FF Los Angeles is supporting activist Greta Thunberg’s climate-strike movement, Fridays for Future, through a series of travel posters that depict an ominous future for some well-known localities..
In a pro-bono campaign, the agency envisioned a post-climactic catastrophic Venice, Italy; Zermatt, Switzerland; Queensland, Australia; and State of California.
The agency was concerned how some people were not taking climate change seriously, so they approached Fridays for Future and offered these images for a social campaign, ultimately partnering with Fridays For Future US
"We can still see today that people don’t believe in global warming but we are facing the effect of it - the fire in California, the flooding in Venice," said Chelsea Steiger, creative director at FF Los Angeles..
To bring what can seem like an abstract concept home, the posters pose the questions: "You Don’t Believe in Global Warming? How About Local Warming?"
In the Venice poster, a flooded St. Mark’s Square is adrift with floating cafe tables and chairs. Its famous pigeons bob in the water and take to the safety of the air.
Another poster shows that the kaleidoscopic colors of Queensland’s Great Barrier Reef have turned to ashen white.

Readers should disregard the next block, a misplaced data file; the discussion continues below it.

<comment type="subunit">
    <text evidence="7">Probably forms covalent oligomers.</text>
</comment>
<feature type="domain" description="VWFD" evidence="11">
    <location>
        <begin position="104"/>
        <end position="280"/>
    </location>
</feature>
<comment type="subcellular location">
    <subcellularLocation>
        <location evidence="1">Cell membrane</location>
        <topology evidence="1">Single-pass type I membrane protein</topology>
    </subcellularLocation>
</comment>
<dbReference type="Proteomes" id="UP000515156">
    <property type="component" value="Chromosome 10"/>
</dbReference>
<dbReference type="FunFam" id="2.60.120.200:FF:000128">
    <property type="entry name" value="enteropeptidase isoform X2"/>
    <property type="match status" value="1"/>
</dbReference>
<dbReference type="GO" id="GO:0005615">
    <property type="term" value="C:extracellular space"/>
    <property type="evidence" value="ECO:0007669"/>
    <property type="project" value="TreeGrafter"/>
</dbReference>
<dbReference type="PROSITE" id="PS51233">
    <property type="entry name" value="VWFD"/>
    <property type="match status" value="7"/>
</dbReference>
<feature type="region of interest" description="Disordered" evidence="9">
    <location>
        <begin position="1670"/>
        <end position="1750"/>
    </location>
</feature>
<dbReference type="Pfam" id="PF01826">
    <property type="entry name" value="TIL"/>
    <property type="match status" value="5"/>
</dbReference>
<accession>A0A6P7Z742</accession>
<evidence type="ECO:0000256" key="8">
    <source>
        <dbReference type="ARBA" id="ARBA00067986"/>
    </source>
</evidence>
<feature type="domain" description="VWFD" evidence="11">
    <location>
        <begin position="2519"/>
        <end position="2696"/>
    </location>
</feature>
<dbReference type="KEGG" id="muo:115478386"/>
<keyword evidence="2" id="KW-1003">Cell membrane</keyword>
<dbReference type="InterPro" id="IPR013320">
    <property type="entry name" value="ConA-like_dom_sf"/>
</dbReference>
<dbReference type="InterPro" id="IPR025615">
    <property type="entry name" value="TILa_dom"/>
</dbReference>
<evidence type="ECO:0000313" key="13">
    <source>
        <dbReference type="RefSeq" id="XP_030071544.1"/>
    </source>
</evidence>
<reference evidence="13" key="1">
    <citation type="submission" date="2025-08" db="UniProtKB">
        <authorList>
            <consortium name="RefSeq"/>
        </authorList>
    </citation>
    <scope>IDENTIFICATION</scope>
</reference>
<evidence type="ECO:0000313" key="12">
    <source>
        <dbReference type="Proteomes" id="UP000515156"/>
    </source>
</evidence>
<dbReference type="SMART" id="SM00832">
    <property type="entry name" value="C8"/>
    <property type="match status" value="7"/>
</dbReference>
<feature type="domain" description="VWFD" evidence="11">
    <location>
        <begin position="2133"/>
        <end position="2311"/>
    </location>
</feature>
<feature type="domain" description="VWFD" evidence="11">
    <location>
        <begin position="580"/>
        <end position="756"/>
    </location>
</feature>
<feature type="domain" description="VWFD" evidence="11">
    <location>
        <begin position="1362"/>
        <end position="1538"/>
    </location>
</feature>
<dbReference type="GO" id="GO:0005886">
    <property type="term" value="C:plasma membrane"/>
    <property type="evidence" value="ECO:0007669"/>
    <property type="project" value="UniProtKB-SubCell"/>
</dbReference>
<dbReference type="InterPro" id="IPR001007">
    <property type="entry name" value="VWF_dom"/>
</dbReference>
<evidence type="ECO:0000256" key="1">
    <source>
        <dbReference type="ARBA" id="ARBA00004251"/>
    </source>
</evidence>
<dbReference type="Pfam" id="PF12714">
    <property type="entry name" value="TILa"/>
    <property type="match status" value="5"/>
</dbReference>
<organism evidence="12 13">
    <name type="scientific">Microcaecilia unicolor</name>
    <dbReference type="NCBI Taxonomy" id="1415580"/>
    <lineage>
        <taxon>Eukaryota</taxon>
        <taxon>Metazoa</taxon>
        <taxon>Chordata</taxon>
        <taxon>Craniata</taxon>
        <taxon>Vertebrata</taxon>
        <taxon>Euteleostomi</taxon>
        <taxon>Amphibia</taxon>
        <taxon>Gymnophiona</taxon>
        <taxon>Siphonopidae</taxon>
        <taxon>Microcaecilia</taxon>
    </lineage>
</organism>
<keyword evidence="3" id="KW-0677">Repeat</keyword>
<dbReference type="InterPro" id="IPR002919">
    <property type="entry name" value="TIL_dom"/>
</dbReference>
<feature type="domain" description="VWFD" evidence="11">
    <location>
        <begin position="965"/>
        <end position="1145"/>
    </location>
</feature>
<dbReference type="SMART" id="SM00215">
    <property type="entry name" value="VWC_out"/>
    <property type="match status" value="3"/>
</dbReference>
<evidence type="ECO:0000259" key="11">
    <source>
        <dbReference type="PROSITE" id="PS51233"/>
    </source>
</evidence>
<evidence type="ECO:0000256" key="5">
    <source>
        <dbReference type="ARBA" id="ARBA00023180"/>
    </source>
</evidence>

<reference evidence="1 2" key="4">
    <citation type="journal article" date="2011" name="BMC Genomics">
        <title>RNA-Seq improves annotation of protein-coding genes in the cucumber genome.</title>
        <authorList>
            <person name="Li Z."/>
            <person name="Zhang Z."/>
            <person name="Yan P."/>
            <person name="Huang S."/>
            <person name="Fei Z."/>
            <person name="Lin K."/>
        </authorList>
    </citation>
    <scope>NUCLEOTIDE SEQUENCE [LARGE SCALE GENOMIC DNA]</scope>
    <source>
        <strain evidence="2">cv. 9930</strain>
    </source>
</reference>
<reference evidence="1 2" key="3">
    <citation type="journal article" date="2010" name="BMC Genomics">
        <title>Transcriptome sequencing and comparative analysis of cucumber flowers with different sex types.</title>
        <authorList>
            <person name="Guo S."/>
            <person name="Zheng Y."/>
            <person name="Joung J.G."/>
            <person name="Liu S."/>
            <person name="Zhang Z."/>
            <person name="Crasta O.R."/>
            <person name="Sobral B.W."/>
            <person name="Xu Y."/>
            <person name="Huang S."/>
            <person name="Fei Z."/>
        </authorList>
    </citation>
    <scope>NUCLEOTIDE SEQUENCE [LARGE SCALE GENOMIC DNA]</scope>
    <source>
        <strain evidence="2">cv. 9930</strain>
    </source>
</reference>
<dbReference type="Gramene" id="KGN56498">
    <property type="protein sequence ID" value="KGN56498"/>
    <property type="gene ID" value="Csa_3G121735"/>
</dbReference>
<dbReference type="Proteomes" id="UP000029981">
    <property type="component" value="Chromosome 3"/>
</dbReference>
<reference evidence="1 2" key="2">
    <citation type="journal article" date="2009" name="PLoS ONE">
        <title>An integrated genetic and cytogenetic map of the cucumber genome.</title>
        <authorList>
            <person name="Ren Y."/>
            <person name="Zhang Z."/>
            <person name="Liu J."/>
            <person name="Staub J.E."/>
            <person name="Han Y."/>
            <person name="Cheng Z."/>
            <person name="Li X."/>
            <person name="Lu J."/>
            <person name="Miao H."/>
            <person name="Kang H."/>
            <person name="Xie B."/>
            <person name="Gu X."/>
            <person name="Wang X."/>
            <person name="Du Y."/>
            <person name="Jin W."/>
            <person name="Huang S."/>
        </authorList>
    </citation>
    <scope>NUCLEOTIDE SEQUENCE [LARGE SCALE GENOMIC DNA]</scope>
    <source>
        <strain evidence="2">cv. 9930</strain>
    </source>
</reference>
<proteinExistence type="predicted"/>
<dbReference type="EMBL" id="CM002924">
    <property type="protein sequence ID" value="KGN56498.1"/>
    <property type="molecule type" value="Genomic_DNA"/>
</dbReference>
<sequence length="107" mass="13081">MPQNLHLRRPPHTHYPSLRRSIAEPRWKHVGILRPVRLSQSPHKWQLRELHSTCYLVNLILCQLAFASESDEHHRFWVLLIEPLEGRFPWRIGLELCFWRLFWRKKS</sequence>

Steiger and colleagues selected the locations based on news stories, including recent California fires and the melting ice of the Swiss Alps of Zermatt.
"The prints are illustrating what’s happening around the world in some of the most picturesque and iconic places," said Steiger. "We have more and more fires in California, more and more flooding in Venice."
Thunberg, the 16-year-old who was just named Time’s 2019 Person of the Year, started Fridays for Future as a school strike to draw attention to Swedish and world leaders’ inaction on climate initiatives.
Thunberg herself was not involved in this campaign, but Steiger and her colleagues hope that by featuring well-known localities, people will feel inspired to boldly advocate for climate action wherever they live.
"We received a comment that really illustrates the reaction we are intending: ‘I thought these were beautiful, and then I took a second look… still beautiful + sad,’ " said Steiger. "The hope is for it to create an emotional impact through the crafted prints."